A former Fulbright Scholar in American Literature, Gingerich received a BA in English from the State University of New York at Buffalo. His graduate studies took him to Mexico where he studied indigenous and colonial literary cultures at the Universidad Nacional Autónoma de México and the Instituto Nacional de Antropologia e Historia. His doctorate in English was conferred by the University of Connecticut where he was both an NDEA Fellow and an NDFL Fellow. Read more.
Jeffrey Gonzalez, assistant professor, received his PhD from Penn State. His research interests include 20th and 21st century American fiction, postmodern narrative and theory, and globalization theory. He has published articles in Mosaic and Critique, and his current project considers the ways contemporary novels deal with neoliberal politics and economics. His courses at Montclair State include American Fiction after 1890, Postwar American Fiction, Black Writers in the United States, and Critical Approaches to English.
Melinda Knight, professor and director of the Center for Writing Excellence, received her PhD in American Studies from New York University. Her research interests include American Studies and writing within and across the disciplines, including the intersections of class, gender, identity, and race in American literature, manifestations of aestheticism and decadence, and representations of the American West–particularly in the period from the 1890s to WW II. She is working on several grant-funded projects that engage community literacy, and as director of the Center for Writing Excellence, she works to promote of culture of writing to students, faculty, staff, alumni and members of the community. She is also the editor of BPCQ.
Naomi Liebler, professor and deputy chair, received her PhD from SUNY at Stony Brook. Her research interests include Shakespeare, Early Modern English Drama, World Drama, Literary Theory, Tragedy, Renaissance Literature, Literature and Anthropology, Literature of Age and Aging. She teaches courses including Shakespeare: Tragedies and Romances, Shakespeare: Comedies and Histories, American Drama, Ancient Tragedy, and Art of Drama. She is the author of publications including Early Modern Prose Fiction: The Politics of Reading (Routledge 2007), The Female Tragic Hero in Renaissance English Drama (Palgrave, 2002), Tragedy: A Critical Reader, co-ed. with J. Drakakis (Longmans, 1998), and Shakespeare’s Festive Tragedy: The Ritual Foundations of Genre (Routledge, 1995). Her current research project is titled Shakespeare’s Geezers—Negotiations of Old Age in Shakespeare’s Plays and Poems. Liebler is a University Distinguished Scholar and the recipient of the Townsend Harris Medal for Lifetime Achievement from City College of the City University of New York Alumni Association.
Jeremy Lopez comes to the Department of English from the University of Toronto, where he taught from 2005 to 2022. He received his PhD from Cornell University, and from 2002 to 2005 he was Assistant Professor in the Department of English at the College of William & Mary. Professor Lopez is the author of numerous books and essays on the drama of Shakespeare and his contemporaries, and the general editor of the Routledge Anthology of Early Modern Drama (2020). Since 2018, he has served as the Editor of Shakespeare Quarterly, the flagship journal in the field of Shakespeare studies.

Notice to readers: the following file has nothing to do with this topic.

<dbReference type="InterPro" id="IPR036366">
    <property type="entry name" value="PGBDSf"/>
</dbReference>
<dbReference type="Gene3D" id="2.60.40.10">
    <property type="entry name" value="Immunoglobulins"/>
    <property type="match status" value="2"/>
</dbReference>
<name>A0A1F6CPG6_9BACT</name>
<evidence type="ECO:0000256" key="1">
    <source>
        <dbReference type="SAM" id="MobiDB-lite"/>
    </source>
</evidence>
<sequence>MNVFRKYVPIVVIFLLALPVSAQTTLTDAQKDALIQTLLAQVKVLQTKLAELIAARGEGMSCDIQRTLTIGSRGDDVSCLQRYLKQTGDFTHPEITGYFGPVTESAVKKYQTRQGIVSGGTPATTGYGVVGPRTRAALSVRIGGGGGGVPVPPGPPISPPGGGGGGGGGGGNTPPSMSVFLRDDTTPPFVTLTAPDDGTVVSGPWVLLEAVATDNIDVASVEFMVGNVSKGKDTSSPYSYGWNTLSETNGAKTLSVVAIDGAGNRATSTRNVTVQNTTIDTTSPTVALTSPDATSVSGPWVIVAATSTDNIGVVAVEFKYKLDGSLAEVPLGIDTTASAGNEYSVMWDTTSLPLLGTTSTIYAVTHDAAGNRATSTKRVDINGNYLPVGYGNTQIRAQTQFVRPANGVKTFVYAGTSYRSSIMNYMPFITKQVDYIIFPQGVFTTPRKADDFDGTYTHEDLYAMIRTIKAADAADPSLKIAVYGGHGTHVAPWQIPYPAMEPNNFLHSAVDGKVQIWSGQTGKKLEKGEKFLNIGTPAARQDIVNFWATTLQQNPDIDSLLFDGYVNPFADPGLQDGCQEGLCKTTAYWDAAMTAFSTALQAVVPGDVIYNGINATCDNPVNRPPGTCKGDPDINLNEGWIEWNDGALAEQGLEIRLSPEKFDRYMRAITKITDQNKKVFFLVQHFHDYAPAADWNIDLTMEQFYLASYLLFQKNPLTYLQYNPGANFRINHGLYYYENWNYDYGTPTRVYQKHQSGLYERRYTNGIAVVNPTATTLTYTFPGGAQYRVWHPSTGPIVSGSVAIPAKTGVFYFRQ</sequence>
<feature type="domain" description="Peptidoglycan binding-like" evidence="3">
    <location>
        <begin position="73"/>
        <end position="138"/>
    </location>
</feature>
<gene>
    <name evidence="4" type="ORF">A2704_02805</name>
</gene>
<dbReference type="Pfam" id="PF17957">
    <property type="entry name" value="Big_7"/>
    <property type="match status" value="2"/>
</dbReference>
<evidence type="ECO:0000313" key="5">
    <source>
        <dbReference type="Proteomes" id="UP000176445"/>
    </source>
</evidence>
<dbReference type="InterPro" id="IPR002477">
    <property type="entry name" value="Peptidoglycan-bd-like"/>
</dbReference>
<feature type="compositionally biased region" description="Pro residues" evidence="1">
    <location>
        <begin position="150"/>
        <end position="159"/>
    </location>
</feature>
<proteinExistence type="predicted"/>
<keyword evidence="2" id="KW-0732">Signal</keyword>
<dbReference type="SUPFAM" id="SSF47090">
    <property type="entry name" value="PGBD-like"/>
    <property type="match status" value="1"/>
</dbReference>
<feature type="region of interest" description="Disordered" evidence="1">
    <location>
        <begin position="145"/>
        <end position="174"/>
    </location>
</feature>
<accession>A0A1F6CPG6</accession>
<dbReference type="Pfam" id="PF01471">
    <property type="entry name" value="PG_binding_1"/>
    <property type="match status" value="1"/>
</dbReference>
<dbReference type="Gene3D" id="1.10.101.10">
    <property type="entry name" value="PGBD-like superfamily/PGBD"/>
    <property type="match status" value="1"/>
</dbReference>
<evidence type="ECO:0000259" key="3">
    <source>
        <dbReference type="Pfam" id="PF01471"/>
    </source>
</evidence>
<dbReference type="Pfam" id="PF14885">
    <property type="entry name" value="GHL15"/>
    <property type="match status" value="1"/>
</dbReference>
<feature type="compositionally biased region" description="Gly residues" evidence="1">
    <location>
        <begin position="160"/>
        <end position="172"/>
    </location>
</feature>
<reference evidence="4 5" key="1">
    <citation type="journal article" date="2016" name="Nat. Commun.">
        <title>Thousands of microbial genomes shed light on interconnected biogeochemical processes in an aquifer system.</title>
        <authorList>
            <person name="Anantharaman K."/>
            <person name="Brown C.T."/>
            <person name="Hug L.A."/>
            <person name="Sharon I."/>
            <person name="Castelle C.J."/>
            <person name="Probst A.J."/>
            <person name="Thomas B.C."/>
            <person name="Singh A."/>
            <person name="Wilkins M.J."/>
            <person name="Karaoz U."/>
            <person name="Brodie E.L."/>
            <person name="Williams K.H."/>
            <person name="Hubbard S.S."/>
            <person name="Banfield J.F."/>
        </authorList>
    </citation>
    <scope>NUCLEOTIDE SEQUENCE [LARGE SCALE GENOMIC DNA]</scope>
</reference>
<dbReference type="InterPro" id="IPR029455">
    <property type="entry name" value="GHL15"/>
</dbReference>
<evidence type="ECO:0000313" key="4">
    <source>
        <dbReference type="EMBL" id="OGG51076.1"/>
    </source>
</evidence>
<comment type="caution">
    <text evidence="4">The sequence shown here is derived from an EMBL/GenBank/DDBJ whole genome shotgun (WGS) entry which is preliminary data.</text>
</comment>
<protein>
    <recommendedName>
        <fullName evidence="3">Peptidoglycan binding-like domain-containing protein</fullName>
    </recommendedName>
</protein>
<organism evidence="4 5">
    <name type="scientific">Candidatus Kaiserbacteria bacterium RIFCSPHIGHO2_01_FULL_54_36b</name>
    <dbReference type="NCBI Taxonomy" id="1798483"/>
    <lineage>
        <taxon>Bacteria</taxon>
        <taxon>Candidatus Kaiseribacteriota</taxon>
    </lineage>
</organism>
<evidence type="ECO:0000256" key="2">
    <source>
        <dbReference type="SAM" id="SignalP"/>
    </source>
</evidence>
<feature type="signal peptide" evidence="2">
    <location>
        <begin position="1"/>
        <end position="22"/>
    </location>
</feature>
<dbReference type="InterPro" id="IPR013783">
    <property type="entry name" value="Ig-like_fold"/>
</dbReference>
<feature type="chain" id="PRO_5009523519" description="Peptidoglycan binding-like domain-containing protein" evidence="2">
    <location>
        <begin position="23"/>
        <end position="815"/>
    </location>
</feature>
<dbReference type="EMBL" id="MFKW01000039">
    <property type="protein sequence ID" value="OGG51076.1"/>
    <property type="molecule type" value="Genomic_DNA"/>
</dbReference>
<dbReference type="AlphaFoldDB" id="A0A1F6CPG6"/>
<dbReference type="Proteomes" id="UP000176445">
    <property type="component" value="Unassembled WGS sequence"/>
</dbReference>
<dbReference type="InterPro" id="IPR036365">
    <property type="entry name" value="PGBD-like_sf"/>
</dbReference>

Johnny Lorenz, professor, received a PhD in English from the University of Texas at Austin. His research interests include Brazilian literature, poetry writing and translation. He teaches courses including World Literature, Poetry Writing, and Brazilian Literature. His scholarly articles have appeared in such journals as Modern Fiction Studies, Luso-Brazilian Review and Brasil/Brazil. His translation of Clarice Lispector’s A BREATH OF LIFE was a finalist for Best Translated Book Award.
Alexios Lykidis has taught film studies at Montclair State University since 2009. His research interests include global cinema, contemporary capitalism, multiculturalism and political filmmaking traditions. His work has been published in journals such as Crossings: Journal of Migration and Culture, the Journal of Greek Media and Culture and the Journal of Modern Greek Studies and anthologies such as A Companion to Michael Haneke, The Wiley-Blackwell History of American Film and Cinema of Crisis: Film and Contemporary Europe. He is the author of Art Cinema and Neoliberalism (Palgrave Macmillan, 2021).
Patricia Matthew, associate professor, received a PhD in English Literature from the University of Massachusetts, Amherst. Her research interests include: British Romanticism (poetry and fiction), the history of the novel, abolitionist British literature, and women’s writing. She teaches courses in British Romanticism, the history of the novel, and British abolitionist literature. She is the co-editor of a special issue for Romantic Pedagogy Commons and has published essays and reviews in Women’s Writing, Nineteenth-Century Gender Studies, and the Keats-Shelley Journal. She is also the editor of Written/Unwritten: Diversity and the Hidden Truths of Tenure (University of North Carolina Press, 2016). She is currently writing a monograph about sugar, gender, and British abolitionist literature.